Wells back in the saddle at Rifle | PostIndependent.com

Wells back in the saddle at Rifle

Jeff Caspersen
Post Independent Staff
Glenwood Springs, CO Colorado
Kelley Cox Post Independent
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Damon Wells’ love for coaching football never left. Not for a second.

So it’s no surprise that, after stepping away from his post as Rifle High School’s head football coach for two seasons, the decorated coach is taking his old job back.

Wells, who resigned following the 2007 season, will once again head the Bears’ football staff.

Wells actually returned to Rifle football last year, serving as defensive coordinator under then-head coach Ryan Sulkowski.

Sulkowski took a head high school job in Florida in March, creating an opening for Wells to slide back atop a program he’s been a big part of for much of the past decade.

“The itch never really left,” Wells said. “It was just time to step away for a minute.”

Wells’ return to the job isn’t a complete surprise. When he stepped away for personal reasons in the spring of 2008, he strongly hinted he’d return to football at some point.

“I do not think I am finished coaching forever,” he said at the time. “I do feel like God made me a football coach.”

Wells, who is also Rifle’s assistant principal, has certainly been coaching for some time.

As the Bears’ frontman from 2005-07, he compiled a 23-14 record. Rifle made the playoffs in each of those three seasons, advancing all the way to the state title game in 2005.

Before his tenure as head coach, Wells served as an assistant at Rifle under Darrel Gorham. Before that, he coached at Cypress Lake High School in Fort Myers, Fla.

Wells was on Gorham’s staff when the Bears won the 3A state title in 2004.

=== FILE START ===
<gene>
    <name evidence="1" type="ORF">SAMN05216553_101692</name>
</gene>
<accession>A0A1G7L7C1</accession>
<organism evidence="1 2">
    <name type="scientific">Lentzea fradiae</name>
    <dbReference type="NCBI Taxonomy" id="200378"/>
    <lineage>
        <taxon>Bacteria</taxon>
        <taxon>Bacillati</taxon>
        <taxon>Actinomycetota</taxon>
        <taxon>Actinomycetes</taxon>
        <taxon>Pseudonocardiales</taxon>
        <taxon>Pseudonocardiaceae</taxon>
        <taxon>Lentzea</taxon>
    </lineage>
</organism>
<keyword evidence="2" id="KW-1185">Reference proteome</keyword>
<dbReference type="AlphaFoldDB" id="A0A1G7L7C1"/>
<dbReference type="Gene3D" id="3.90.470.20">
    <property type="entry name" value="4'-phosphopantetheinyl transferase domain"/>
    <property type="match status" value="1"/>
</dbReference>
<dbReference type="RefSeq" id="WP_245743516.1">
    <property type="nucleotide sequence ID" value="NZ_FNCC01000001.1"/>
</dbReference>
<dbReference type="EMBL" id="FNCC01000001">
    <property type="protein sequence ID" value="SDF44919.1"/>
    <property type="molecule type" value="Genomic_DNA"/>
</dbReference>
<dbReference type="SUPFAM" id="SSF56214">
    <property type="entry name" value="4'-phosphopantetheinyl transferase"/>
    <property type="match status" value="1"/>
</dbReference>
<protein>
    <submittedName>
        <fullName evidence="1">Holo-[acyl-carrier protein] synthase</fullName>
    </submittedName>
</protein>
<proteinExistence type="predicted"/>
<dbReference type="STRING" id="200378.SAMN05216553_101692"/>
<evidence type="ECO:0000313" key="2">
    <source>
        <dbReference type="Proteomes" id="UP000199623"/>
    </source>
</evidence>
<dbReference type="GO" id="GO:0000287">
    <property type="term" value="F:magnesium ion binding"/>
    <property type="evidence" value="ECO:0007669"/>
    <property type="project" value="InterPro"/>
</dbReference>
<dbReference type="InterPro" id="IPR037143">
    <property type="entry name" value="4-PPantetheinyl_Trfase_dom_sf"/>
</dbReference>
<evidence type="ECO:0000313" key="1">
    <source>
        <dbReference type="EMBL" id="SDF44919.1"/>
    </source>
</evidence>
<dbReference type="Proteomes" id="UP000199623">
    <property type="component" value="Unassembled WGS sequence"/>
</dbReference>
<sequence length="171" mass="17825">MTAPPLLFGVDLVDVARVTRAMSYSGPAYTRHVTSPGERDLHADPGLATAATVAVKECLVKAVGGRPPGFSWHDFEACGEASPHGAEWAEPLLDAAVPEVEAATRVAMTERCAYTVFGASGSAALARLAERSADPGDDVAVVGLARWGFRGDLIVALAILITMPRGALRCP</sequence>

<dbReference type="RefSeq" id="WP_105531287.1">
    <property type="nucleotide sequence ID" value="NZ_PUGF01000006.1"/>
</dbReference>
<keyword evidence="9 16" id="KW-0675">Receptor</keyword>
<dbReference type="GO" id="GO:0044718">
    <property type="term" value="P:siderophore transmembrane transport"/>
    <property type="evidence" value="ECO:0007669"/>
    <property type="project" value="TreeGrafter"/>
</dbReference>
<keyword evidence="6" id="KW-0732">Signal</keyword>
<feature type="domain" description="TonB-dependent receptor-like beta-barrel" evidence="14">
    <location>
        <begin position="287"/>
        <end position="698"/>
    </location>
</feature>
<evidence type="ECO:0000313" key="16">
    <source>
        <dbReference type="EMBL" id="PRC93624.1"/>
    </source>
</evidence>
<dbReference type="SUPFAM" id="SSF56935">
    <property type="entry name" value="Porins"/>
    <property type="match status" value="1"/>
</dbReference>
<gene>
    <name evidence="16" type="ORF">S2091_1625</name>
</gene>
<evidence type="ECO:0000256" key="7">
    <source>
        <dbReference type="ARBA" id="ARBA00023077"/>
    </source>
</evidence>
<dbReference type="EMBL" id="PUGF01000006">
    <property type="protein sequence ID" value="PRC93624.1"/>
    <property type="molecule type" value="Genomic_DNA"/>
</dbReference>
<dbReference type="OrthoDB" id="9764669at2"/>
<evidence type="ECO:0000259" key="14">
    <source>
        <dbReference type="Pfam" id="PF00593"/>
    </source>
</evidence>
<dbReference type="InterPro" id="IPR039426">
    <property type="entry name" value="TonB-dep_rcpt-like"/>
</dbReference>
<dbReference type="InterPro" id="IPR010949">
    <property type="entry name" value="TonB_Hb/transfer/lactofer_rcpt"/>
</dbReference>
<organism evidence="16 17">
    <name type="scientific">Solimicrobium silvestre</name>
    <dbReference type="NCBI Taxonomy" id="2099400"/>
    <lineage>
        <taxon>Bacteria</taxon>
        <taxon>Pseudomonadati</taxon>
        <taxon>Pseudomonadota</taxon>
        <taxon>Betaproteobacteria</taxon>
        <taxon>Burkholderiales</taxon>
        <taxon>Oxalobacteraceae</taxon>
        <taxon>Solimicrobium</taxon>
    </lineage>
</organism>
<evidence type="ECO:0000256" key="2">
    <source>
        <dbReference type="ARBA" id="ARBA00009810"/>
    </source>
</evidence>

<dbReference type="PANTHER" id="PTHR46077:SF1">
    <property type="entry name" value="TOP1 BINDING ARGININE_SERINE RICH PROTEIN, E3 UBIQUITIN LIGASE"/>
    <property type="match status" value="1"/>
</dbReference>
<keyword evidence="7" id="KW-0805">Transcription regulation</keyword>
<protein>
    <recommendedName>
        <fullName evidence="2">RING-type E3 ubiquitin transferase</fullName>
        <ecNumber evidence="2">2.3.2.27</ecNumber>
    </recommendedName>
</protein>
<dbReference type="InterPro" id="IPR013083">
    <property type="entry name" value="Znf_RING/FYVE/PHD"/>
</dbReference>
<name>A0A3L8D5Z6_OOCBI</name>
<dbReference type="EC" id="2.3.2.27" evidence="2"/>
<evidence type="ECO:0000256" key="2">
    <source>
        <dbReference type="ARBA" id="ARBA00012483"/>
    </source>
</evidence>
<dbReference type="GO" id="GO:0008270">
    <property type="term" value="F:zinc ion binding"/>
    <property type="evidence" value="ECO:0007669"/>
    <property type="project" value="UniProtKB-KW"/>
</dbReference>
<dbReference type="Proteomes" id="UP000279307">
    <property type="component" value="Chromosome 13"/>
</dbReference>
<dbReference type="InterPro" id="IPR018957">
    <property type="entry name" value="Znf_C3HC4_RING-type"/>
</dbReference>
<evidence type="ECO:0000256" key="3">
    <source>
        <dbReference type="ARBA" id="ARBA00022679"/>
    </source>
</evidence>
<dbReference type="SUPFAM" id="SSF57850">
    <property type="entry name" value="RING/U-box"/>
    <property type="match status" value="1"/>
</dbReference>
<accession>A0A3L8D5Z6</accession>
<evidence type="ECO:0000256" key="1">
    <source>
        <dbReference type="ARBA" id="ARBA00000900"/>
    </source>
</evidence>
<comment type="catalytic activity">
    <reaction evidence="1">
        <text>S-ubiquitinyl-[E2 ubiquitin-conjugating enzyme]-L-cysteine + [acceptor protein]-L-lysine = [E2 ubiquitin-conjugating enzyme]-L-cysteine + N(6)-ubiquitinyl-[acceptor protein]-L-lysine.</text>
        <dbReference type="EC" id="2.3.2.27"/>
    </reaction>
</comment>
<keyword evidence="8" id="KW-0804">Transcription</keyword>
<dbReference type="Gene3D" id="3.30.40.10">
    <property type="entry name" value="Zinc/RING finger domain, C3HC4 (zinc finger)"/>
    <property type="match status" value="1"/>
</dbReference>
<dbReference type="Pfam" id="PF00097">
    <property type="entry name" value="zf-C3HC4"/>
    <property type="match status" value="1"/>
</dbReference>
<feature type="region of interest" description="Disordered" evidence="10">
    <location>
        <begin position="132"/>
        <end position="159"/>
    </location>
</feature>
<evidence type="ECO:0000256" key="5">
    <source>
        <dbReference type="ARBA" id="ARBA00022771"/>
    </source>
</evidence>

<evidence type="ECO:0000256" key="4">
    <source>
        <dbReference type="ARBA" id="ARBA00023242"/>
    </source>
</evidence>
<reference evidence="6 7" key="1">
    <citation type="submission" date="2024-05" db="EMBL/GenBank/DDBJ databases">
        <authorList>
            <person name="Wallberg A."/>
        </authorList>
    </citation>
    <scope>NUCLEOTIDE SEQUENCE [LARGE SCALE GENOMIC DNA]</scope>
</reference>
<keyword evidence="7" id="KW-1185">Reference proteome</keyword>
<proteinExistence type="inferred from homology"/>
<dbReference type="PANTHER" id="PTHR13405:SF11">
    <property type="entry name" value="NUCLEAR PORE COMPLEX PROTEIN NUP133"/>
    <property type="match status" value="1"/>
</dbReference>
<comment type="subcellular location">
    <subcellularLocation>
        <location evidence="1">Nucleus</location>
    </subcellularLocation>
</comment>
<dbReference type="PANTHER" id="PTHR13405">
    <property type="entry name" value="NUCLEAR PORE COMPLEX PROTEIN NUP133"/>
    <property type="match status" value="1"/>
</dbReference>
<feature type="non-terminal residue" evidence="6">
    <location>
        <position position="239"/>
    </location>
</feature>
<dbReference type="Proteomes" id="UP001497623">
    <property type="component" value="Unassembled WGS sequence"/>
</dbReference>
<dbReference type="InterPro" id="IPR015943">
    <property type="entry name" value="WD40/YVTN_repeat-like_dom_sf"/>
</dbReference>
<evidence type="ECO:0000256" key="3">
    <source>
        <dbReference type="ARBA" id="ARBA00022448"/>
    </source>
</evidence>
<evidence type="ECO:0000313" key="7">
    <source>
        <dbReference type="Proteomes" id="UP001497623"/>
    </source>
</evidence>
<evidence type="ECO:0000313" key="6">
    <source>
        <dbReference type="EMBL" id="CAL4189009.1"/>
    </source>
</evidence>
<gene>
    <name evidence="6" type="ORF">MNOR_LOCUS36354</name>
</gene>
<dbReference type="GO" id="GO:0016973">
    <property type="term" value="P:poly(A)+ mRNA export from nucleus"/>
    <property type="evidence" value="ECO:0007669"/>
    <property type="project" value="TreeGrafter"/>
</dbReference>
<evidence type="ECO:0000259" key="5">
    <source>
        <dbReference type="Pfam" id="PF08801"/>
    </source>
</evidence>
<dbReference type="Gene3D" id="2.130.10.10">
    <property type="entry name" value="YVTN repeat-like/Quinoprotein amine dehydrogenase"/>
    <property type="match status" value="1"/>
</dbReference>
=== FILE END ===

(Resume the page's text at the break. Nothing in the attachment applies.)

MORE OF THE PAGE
Football at Rifle has struggled in Wells’ absence, mostly due to a dwindling student population brought upon by the opening of nearby Coal Ridge High School in 2005.

The Bears, a combined 7-13 the past two seasons, have also endured their fair share of coaching turmoil, seeing three head coaches pass through the turnstiles in two seasons.

First, there was Wells’ initial replacement, Bill Kucera, who never actually coached a game in 2008 after suffering a neck injury while demonstrating a blocking technique during a preseason practice.

Anthony Alfini coached Rifle through that season before Sulkowski’s arrival in 2009.

With a sizable and talented freshman class surfacing in 2009 and a big group of incoming freshmen on its way, the groundwork for a turnaround appears to be in place for the Bears.

“I can say … that the excitement of last year’s freshman class was infectious,” Wells said. “They were a real joy to be around.”

Still, with so many variables steering a program’s growth, only time will tell how everything plays out at Rifle.

“I truly believe we can restore the pride and involvement in our football program that was so strong just a few years ago,” Wells said. “I don’t know if the classes are huge. Nowadays, it is tough to find a number of kids with a desire to be a part of a football program because there are so many easier options available for them.”

The man Wells is replacing believes that, with Wells in charge, good things await Rifle football.

“Rifle has certainly picked the right coach for the job,” Sulkowski said. “You cannot argue with the fact that he has had past success as a head coach. He knows what it takes to win and a little part of me hopes that he came to realize he can juggle being an administrator, father and football coach while he worked for me at Rifle.

“There is no doubt that Rifle will be back on top soon under his leadership. The program deserves that type of stability.”

jcaspersen@postindependent.com


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